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CV Preparation & Advice for Accountants

15 Jan 2016

Clare Meredith

One of the most common questions that I get asked by accountants at business events or at interviews concerns crafting a good CV. Many of those who are moving out of practice haven’t had the need to update their CV since leaving school and quite rightly, they want to make an impact. I’ll say that having this attitude is a great start and shows that you care about making a good impression. Many accountants that I work with are not great at selling themselves. Consider your CV as your chance to make a lasting first impression and use this real estate to show what makes you a great fit for the job.

So, if your CV still highlights that you were part of the secondary school tug o’ war team or that you spent a summer island hopping in Greece 18 years ago, it probably is time for a spring clean – read on to see what’s critical to making an impact with your CV.

1)    Keep your CV layout clean and concise – your document length should be no more than 2 pages.  Be sure to use just one standard font (Arial/Times New Roman) and font size 11.

2)    Put your contact details and experience at the forefront. Your contact details go at the top of the first page, followed by your professional record in reverse chronological order.

3)    Tailor your CV for each job that you apply for. Take the time to analyse what is important to that employer. Jot down their needs and how you can match this up to your skills and experience set.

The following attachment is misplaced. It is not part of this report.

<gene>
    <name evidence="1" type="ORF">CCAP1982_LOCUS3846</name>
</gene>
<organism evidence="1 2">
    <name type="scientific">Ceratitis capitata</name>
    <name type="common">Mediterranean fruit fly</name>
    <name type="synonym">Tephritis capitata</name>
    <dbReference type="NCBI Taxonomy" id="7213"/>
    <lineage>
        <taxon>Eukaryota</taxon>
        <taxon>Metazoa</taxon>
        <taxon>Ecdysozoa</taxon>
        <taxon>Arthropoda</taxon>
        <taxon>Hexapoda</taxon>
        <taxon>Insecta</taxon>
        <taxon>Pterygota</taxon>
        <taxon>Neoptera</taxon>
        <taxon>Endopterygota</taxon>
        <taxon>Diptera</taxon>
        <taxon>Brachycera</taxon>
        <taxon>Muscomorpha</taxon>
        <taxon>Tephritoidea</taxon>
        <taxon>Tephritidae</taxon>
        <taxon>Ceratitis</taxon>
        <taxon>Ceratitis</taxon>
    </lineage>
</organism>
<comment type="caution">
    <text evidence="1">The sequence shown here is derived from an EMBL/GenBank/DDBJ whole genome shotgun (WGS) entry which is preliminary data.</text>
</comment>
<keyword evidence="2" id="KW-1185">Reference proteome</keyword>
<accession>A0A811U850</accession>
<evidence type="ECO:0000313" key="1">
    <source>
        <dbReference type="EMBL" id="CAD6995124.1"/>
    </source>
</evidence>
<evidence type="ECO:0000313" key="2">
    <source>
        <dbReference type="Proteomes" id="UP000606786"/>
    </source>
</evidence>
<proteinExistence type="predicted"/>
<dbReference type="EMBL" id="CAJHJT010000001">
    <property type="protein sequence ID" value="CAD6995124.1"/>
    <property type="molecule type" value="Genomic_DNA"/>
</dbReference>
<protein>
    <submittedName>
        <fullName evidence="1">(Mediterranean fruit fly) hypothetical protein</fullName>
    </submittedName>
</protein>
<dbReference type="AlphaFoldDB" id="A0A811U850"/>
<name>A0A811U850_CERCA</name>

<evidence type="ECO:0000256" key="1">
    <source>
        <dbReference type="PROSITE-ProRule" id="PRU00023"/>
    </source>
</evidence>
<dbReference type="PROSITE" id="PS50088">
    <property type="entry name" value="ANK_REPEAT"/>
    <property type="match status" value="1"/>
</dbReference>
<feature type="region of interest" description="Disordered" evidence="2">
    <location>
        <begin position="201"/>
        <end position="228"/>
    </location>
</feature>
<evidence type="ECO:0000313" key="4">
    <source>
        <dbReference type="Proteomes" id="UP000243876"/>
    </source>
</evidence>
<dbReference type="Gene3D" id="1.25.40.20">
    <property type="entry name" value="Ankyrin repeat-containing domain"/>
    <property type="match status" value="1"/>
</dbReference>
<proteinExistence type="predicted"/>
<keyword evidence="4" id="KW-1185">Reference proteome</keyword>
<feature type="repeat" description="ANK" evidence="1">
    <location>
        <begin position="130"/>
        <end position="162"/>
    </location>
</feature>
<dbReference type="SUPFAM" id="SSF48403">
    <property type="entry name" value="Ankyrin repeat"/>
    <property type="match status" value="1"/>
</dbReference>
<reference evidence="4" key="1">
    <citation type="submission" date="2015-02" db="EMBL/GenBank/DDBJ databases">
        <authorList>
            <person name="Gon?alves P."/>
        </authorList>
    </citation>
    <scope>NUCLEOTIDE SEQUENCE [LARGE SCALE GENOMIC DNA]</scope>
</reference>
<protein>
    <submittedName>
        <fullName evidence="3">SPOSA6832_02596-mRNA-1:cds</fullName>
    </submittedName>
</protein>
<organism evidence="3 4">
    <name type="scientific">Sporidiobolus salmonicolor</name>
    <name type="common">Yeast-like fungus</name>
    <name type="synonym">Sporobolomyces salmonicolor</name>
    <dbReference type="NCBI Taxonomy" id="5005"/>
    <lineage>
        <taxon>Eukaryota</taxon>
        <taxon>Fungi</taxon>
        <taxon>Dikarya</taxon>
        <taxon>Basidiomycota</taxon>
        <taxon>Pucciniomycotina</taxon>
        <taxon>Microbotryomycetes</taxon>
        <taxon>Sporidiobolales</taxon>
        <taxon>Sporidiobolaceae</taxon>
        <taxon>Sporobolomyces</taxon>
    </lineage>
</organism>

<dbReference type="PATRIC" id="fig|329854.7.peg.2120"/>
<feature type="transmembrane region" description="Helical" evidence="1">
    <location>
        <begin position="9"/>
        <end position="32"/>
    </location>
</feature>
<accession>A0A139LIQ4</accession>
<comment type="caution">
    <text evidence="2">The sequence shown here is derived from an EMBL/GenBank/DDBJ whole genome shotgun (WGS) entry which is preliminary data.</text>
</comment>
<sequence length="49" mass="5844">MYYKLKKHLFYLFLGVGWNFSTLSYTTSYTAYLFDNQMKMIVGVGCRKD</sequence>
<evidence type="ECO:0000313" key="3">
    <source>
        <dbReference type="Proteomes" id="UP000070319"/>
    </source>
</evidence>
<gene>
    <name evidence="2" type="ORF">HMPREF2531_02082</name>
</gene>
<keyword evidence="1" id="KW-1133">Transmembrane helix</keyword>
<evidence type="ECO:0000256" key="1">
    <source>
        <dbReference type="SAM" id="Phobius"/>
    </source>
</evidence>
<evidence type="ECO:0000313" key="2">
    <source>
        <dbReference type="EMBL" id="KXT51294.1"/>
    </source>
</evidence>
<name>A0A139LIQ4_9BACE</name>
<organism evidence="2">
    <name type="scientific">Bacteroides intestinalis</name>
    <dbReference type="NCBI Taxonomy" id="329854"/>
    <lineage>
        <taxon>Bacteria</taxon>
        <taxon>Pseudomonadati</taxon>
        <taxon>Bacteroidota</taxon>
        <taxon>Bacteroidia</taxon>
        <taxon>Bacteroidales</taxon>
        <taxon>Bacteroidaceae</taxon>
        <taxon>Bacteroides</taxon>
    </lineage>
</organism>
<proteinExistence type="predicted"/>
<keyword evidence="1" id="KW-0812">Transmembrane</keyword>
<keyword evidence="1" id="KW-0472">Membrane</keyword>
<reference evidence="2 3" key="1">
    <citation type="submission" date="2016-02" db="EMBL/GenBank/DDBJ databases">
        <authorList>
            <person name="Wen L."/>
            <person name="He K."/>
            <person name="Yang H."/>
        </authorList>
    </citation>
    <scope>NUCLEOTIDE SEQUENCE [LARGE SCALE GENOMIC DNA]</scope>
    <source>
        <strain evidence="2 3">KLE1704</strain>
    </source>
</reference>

4)    If a role was contract/interim, make sure to include that so any future employer understands your career path. Remember, this is your first contact with them and it’s vital that the hiring manager sees how your career has progressed and understand that you were not walking away from jobs regularly.

5)    Be specific about your responsibilities. If coming from practice, mention the types of clients that you worked with e.g. multinational construction business over £10m turnover.

6)    Include your education and professional training record with details on your dates of passing/graduating and whether you passed first time.

7)    Include your soft skills – things that aren’t taught at college but crucial to a successful career. If you have the ability to work well with internal stakeholders, have confidence and gravitas dealing with senior line management. Include the systems you are familiar with also as all these details will serve to make you more attractive to potential employers.

The perception of an accountant has transitioned from dated stereotype (the bean counter) to influential business partner who is commercially astute and has a strong ability to analyse and comment on figures impacting business performance. Make sure your CV reflects this and you’ll stay ahead of the rest!

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If you feel you’ve got the full package, we’ve got excellent opportunities for you to flourish in some of the country’s best companies.